*Aveni, Anthony. People and the Sky: Our Ancestors and the Cosmos (2008).

Aveni, Anthony. Stairways to the Stars: Skywatching in Three Great Ancient Cultures (1997).

Moche, Dinah L. Astronomy: A Self-teaching Guide, 8th Edition (2015).

Marshak, Stephen and Robert Rauber. Earth Science: The Earth, the Atmosphere, and Space, especially Part 5: “Our Solar System and Beyond” (2020 edition).

For a video on the earth's tilt and how that affects the seasons, go here.

For the video on New Grange, Ireland that I showed during the first class, go here.

Wednesday, March 17, 2021

Mapping sites from above and Cahokia

In our last lecture for "Overlooked Archaeology," we discussed LiDAR and satellite photography as well as older remote-sensing techniques for discovering and mapping archaeological sites.

LiDAR

Good summary of LiDAR technique with examples from around the world.

SPACE ARCHAEOLOGY

Great Ted talk by archaeologist Sarah Parcak

Wonderful book (available on Amazon):


CAHOKIA: 

Best website, hands-down. Called "Re-envisioning Greater Cahokia," it is an interactive map with tons of information on recent discoveries.

Videos: Hour-long lecture by archaeologist Timothy Pauketat
Shorter introduction to a longer PBS video

YouTube channel for ISAS. includes hour-long lecture on Cahokia's red goddesses by Tom Emerson and a short clip on current use of drones as well as other interesting clips.

Articles and book excerpts on Cahokia:

  Tim Pauketat on Cahokia causeway and cosmology

An excerpt from Cahokia: Mirror of the Cosmos by Sally A. Kitt Chappell

Grossmann celts and Nick Wisseman discovery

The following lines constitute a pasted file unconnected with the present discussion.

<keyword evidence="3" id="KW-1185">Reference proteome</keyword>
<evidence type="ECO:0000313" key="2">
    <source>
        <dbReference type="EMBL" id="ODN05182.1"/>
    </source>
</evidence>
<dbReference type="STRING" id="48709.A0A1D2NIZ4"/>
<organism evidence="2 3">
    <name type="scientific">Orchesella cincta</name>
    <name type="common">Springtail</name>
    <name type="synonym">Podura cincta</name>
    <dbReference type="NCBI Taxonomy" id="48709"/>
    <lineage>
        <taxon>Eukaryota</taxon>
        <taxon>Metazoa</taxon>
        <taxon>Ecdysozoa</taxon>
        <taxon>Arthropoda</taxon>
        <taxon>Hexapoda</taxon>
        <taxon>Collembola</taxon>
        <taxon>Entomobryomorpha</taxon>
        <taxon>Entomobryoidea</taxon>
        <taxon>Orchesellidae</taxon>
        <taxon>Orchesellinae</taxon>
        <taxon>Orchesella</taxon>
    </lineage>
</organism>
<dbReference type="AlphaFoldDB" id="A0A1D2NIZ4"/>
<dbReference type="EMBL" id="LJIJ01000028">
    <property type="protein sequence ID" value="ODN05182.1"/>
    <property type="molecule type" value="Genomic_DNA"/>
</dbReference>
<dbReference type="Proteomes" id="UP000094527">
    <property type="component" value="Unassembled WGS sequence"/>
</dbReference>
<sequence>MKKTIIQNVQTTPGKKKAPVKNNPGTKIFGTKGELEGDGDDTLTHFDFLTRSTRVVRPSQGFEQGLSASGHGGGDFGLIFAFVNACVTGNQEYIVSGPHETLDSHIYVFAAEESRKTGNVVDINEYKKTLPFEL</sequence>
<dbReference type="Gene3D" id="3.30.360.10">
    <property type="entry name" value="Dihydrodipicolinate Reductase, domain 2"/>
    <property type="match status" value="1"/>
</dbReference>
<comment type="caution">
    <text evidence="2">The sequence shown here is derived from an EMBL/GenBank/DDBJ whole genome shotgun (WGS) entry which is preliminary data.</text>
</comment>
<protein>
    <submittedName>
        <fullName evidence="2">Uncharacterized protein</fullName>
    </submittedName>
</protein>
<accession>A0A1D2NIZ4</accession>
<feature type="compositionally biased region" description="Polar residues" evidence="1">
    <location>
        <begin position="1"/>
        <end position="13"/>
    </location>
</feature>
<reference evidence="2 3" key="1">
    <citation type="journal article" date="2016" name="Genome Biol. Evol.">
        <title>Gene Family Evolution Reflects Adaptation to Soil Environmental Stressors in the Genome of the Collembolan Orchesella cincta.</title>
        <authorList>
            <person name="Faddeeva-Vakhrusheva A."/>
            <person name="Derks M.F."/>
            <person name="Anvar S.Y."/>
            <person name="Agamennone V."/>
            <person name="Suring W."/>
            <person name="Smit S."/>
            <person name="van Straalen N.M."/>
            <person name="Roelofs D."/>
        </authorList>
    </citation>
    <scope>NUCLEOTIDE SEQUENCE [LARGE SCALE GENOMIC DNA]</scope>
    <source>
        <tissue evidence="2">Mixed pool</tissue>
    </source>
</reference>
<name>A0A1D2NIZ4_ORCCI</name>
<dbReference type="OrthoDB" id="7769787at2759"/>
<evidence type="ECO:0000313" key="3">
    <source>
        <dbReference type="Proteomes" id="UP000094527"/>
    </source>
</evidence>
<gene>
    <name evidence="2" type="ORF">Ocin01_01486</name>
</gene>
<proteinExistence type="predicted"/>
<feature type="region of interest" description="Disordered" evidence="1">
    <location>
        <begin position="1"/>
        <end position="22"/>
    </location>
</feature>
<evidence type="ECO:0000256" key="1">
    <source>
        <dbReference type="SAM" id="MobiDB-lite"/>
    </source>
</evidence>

Wednesday, March 10, 2021

Health and Disease in ancient times...

 This topic is from the third lecture of "Overlooked Archaeology." We covered heart disease and many other ailments in overstudied mummies such as the Italian Iceman and the Chinese noblewoman Lady Dai. We also discussed DNA studies of teeth, which reveal diet, disease, and migration patterns, ancient surgery and medicine, evidence of tooth decay in skeletal remains, and early dental remedies.

Videos

Carolyn Freiwald on Tales from Teeth

A humorous medical clip about Galen, ancient Rome's most notorious doctor

Websites

The Iceman's poor health

Lady Dai, Chinese mummy

Woman the Hunter 

The Beaded burial at Cahokia

The death of Pliny from going too near an erupting volcano


Wednesday, March 3, 2021

Overlooked Archaeology, lecture 2 notes and links

 During our second lecture, we finished up a discussion of ancient pets and animals in religion and moved on to ancient sanitation (especially in Roman cities) and the procuring of food before corn agriculture in Illinois. The last major topic was consumables: wine, beer, olive oil, insect repellent, chocolate, and the "black drink" of North America.

Videos:

A cherished pet bobkitten in Illinois

Plumbing at Petra in Jordan that allowed for gardens and swimming pools in a desert setting

Interesting links: